The GCMS is a device that chemically separates gaseous components and allows them to be analyzed by a mass spectrometer . This can be used to determine the quantities and proportions of various substances. In the Viking lander, the GCMS was used to determine the individual components of the Martian soil. For this purpose, samples from the Martian soil were heated to different temperatures and the gases released in each case were analyzed.
Results of the scientific experiments
In the LR experiment, a relatively large increase in radioactive gas could be measured after the radioactively labeled nutrient solution was added.
A small increase in oxygen was observed by the GEX as water was added to the soil sample. The control experiment in which the soil sample was first sterilized by heat , however, showed the same behavior. In addition, the increase in oxygen only occurred the first time water was added and could no longer be detected afterwards, despite the addition of water to the same soil sample.
On the other hand, the GCMS could not detect any significant amount of organic molecules in the Martian soil. The detected organic molecules came with a probability bordering on certainty from contaminants created on earth.
These results were difficult to explain and continue to provide nutrients for scientific discussion. Most scientists have now come to the conclusion that the observed results can best be explained by a chemical reaction with one or more constituents of the Martian soil. Research suggests that highly reactive chemicals such as B. Hydrogen peroxide , produced by the static electricity of the dust storms, for which positive results were responsible. However, there are still scientists who are convinced that the results observed point to organic life. One of its strongest supporters is Gilbert Levin , one of the designers of the LR experiment. Further missions to Mars will be able to contribute to the final solution to the riddle of the Viking biology experiments.
After a new analysis of the data from the LR experiment using a mathematical method, his proof of life could have been successful.
Whereabouts of the probes
With the High Resolution Imaging Science Experiment (HiRISE) of the Mars Reconnaissance Orbiter (MRO), NASA was able to take photos of the landing sites of the Viking probes, on which the landing modules can be seen. The Viking 1 lander was six kilometers away from the planned landing site. Viking 1's orbiter was launched into higher orbit 10 days before it was shut down in 1980, avoiding an impact before 2019. In 2014, both orbiters were still in orbit around Mars.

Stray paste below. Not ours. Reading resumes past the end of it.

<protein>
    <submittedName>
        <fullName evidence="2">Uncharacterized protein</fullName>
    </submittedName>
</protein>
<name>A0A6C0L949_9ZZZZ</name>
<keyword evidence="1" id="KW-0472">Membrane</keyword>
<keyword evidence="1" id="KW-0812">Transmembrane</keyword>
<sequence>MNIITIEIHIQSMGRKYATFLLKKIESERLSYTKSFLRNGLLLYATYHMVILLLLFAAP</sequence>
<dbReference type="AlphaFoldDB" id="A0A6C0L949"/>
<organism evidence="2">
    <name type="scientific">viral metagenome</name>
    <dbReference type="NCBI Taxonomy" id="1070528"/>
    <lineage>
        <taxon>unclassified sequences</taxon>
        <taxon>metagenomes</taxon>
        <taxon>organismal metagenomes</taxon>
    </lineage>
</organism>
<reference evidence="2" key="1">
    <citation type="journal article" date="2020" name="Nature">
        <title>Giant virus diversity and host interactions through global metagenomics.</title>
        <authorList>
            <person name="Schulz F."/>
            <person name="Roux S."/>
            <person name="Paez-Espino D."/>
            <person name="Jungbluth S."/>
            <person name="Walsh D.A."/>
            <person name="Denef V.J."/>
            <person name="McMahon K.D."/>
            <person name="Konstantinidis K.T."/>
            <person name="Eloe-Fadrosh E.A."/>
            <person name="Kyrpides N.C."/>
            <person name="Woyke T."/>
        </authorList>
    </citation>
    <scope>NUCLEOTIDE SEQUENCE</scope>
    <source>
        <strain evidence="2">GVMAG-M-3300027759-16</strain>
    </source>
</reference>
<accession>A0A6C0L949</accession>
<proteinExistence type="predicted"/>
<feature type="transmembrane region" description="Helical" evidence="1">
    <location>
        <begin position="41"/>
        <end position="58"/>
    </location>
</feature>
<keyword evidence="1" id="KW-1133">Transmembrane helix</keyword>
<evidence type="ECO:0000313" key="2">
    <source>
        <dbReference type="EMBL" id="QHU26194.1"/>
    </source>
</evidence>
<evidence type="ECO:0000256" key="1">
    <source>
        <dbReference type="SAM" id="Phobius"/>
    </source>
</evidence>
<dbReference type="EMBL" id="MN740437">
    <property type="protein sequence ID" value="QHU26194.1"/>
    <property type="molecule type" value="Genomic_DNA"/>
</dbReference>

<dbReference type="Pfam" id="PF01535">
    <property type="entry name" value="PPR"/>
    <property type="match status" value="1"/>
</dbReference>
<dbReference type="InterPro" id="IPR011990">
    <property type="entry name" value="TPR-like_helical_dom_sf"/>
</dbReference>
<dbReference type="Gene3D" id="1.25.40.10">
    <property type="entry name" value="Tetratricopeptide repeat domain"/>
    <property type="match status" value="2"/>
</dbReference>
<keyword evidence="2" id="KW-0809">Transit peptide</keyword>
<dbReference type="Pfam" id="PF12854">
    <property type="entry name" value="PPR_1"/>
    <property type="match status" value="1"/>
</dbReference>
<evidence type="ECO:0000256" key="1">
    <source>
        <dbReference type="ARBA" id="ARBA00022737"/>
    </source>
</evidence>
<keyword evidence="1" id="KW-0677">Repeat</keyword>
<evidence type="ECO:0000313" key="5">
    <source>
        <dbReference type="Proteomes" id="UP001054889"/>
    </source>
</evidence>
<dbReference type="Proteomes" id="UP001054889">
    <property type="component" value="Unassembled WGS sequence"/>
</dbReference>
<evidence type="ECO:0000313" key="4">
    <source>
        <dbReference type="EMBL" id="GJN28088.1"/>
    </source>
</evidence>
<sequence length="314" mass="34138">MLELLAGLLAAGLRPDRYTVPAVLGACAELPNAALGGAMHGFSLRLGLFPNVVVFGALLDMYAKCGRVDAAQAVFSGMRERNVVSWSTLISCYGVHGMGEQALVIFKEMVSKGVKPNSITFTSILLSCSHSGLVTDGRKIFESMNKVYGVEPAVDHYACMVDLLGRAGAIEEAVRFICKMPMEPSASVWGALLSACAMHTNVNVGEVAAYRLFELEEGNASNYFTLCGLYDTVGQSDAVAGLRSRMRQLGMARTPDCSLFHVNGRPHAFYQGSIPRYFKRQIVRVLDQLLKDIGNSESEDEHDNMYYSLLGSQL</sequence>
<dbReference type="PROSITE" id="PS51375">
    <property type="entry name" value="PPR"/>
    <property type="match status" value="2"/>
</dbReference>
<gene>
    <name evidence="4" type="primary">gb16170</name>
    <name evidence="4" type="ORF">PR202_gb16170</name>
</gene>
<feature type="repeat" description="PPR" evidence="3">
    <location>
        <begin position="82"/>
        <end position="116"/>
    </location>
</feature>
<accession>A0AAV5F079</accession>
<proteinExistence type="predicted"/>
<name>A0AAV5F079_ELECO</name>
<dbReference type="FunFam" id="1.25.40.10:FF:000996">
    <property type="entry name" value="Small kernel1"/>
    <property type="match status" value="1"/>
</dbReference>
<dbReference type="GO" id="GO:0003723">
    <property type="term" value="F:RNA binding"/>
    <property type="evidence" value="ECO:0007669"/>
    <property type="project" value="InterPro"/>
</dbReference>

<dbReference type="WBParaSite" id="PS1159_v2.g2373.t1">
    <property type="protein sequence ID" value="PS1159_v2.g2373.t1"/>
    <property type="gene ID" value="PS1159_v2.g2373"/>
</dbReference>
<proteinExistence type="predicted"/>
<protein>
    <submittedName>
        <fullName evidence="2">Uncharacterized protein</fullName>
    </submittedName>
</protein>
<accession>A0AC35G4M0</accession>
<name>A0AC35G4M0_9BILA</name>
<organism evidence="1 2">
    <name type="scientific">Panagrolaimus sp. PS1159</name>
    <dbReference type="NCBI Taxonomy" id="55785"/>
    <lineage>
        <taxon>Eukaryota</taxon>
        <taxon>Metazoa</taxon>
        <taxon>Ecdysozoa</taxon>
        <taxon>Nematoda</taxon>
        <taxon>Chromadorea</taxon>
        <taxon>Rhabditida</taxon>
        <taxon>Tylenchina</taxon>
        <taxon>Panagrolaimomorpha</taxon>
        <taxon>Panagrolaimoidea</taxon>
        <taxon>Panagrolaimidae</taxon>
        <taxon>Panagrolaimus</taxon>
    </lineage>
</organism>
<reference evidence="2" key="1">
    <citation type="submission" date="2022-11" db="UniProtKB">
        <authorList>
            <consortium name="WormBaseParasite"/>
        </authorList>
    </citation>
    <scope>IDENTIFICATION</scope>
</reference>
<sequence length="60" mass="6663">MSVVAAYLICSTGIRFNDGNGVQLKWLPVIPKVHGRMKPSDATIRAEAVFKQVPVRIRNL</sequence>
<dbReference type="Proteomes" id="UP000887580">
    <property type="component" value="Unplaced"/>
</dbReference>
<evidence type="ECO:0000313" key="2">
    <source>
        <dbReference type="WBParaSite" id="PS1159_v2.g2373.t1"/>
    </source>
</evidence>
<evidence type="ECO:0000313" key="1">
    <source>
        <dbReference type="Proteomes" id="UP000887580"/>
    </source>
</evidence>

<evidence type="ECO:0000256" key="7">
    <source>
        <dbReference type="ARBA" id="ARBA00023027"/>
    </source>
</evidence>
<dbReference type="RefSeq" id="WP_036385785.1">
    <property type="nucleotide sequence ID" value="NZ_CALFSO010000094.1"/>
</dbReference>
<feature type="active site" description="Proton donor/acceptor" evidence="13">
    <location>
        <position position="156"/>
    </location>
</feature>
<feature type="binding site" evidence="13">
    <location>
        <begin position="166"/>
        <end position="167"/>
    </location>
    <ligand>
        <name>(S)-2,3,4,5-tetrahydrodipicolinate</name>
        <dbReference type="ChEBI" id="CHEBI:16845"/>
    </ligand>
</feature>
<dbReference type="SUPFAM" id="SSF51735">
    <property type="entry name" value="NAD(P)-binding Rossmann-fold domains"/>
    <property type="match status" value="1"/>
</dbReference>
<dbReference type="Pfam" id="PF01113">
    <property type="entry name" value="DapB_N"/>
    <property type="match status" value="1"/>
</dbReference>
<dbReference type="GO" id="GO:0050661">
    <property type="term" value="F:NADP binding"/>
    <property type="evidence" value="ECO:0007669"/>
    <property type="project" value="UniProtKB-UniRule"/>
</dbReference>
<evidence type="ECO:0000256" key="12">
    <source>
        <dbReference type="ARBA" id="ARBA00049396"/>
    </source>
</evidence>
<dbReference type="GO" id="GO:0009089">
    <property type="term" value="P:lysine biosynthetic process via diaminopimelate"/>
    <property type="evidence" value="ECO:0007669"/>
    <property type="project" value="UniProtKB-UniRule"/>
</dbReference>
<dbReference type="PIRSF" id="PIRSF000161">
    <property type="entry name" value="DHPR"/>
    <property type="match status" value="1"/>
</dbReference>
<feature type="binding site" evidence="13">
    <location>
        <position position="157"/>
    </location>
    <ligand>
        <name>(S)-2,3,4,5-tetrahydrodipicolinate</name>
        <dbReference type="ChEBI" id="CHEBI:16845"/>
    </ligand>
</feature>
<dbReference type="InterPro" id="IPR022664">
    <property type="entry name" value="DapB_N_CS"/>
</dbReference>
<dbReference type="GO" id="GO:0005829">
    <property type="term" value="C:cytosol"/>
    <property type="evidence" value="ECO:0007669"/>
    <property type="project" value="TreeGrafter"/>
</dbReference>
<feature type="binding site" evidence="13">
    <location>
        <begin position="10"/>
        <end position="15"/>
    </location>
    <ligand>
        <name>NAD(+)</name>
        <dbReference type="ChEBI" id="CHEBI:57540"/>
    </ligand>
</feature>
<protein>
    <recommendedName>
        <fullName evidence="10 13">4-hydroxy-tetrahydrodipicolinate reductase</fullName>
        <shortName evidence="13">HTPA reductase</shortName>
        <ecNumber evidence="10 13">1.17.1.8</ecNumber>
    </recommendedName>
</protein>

- Bruno Stanek, Ludek Pesek: Neuland Mars, exploration of a planet , Hallwag Verlag, Bern and Stuttgart (1976) ISBN 3-444-10197-X
- The Viking Mission
- NASA Viking page (English)
- Marsdaily.com new research results (English)
- Photo of the Viking landing positions on Mars (JPEG, 3.8 megabytes )
- First close up the surface of Mars (English)
- The entire Viking team: The Martian Landscape , Scientific and Technical Information Office, National Aeronautics and Space Administration, Washington, DC (1978), NASA-SP-425, at NASA History Online
- Carr, MH; Tree, WA; Blasius, KR; Briggs, GA; Cutts, YES; Duxbury, TC; Greeley, R .; Guest, J .; Masursky, H .; Smith, BA, et al., Viking orbiter views of Mars , Scientific and Technical Information Branch, National Aeronautics and Space Administration, Washington, DC (1980), NASA-SP-441, at NASA History Online
- Searching for Life on Mars: The Development of the Viking Gas Chromatograph Mass Spectrometer (GCMS) ( Memento from February 2, 2007 in the Internet Archive ) (PDF)
- Gilbert V. Levin: I'm Convinced We Found Evidence of Life on Mars in the 1970s . October 10, 2019 in Scientific American
- Dirk Lorenzen and Monika Seynsche : News from the Green Men , Deutschlandfunk - research current April 18, 2012, accessed: April 18, 2012
- Has the HiRISE camera ever photographed the Viking Lander? What happened to the Viking orbiters? Astronews.com, accessed June 1, 2014